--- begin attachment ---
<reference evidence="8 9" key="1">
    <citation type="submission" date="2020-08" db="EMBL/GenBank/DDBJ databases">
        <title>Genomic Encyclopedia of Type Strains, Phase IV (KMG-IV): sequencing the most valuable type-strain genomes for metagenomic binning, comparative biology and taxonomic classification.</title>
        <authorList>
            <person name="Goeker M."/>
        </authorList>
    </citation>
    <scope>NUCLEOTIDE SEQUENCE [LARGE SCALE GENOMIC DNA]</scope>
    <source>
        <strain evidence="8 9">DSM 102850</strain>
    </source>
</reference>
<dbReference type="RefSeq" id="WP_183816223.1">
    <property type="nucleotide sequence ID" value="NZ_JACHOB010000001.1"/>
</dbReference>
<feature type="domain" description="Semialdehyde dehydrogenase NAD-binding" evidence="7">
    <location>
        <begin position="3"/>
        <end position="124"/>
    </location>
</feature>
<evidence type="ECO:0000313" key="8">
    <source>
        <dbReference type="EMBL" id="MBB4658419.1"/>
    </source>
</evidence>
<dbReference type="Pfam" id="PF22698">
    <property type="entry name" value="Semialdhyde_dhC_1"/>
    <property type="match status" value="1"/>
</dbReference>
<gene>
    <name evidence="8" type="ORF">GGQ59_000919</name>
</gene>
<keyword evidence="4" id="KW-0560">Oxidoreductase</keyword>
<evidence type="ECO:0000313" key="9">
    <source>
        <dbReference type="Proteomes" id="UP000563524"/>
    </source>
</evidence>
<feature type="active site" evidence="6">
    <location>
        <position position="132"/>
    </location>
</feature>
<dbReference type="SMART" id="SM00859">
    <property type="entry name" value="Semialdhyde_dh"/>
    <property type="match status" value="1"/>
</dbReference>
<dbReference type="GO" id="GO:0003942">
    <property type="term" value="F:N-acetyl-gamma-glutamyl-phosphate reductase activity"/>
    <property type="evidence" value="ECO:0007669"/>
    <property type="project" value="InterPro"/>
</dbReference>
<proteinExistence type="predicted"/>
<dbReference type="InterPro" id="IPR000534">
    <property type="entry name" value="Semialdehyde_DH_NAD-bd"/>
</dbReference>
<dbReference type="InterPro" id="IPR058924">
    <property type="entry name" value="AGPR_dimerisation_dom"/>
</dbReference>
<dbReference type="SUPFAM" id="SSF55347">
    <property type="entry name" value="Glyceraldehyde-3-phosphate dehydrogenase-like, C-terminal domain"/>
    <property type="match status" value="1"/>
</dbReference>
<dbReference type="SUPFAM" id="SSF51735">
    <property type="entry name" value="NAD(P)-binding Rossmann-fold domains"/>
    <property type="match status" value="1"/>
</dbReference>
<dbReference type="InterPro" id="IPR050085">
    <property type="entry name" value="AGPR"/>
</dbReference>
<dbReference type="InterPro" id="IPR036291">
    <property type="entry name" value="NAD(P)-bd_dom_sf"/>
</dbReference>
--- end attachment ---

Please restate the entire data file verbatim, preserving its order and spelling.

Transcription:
<reference evidence="8 9" key="1">
    <citation type="submission" date="2020-08" db="EMBL/GenBank/DDBJ databases">
        <title>Genomic Encyclopedia of Type Strains, Phase IV (KMG-IV): sequencing the most valuable type-strain genomes for metagenomic binning, comparative biology and taxonomic classification.</title>
        <authorList>
            <person name="Goeker M."/>
        </authorList>
    </citation>
    <scope>NUCLEOTIDE SEQUENCE [LARGE SCALE GENOMIC DNA]</scope>
    <source>
        <strain evidence="8 9">DSM 102850</strain>
    </source>
</reference>
<dbReference type="RefSeq" id="WP_183816223.1">
    <property type="nucleotide sequence ID" value="NZ_JACHOB010000001.1"/>
</dbReference>
<feature type="domain" description="Semialdehyde dehydrogenase NAD-binding" evidence="7">
    <location>
        <begin position="3"/>
        <end position="124"/>
    </location>
</feature>
<evidence type="ECO:0000313" key="8">
    <source>
        <dbReference type="EMBL" id="MBB4658419.1"/>
    </source>
</evidence>
<dbReference type="Pfam" id="PF22698">
    <property type="entry name" value="Semialdhyde_dhC_1"/>
    <property type="match status" value="1"/>
</dbReference>
<gene>
    <name evidence="8" type="ORF">GGQ59_000919</name>
</gene>
<keyword evidence="4" id="KW-0560">Oxidoreductase</keyword>
<evidence type="ECO:0000313" key="9">
    <source>
        <dbReference type="Proteomes" id="UP000563524"/>
    </source>
</evidence>
<feature type="active site" evidence="6">
    <location>
        <position position="132"/>
    </location>
</feature>
<dbReference type="SMART" id="SM00859">
    <property type="entry name" value="Semialdhyde_dh"/>
    <property type="match status" value="1"/>
</dbReference>
<dbReference type="GO" id="GO:0003942">
    <property type="term" value="F:N-acetyl-gamma-glutamyl-phosphate reductase activity"/>
    <property type="evidence" value="ECO:0007669"/>
    <property type="project" value="InterPro"/>
</dbReference>
<proteinExistence type="predicted"/>
<dbReference type="InterPro" id="IPR000534">
    <property type="entry name" value="Semialdehyde_DH_NAD-bd"/>
</dbReference>
<dbReference type="InterPro" id="IPR058924">
    <property type="entry name" value="AGPR_dimerisation_dom"/>
</dbReference>
<dbReference type="SUPFAM" id="SSF55347">
    <property type="entry name" value="Glyceraldehyde-3-phosphate dehydrogenase-like, C-terminal domain"/>
    <property type="match status" value="1"/>
</dbReference>
<dbReference type="SUPFAM" id="SSF51735">
    <property type="entry name" value="NAD(P)-binding Rossmann-fold domains"/>
    <property type="match status" value="1"/>
</dbReference>
<dbReference type="InterPro" id="IPR050085">
    <property type="entry name" value="AGPR"/>
</dbReference>
<dbReference type="InterPro" id="IPR036291">
    <property type="entry name" value="NAD(P)-bd_dom_sf"/>
</dbReference>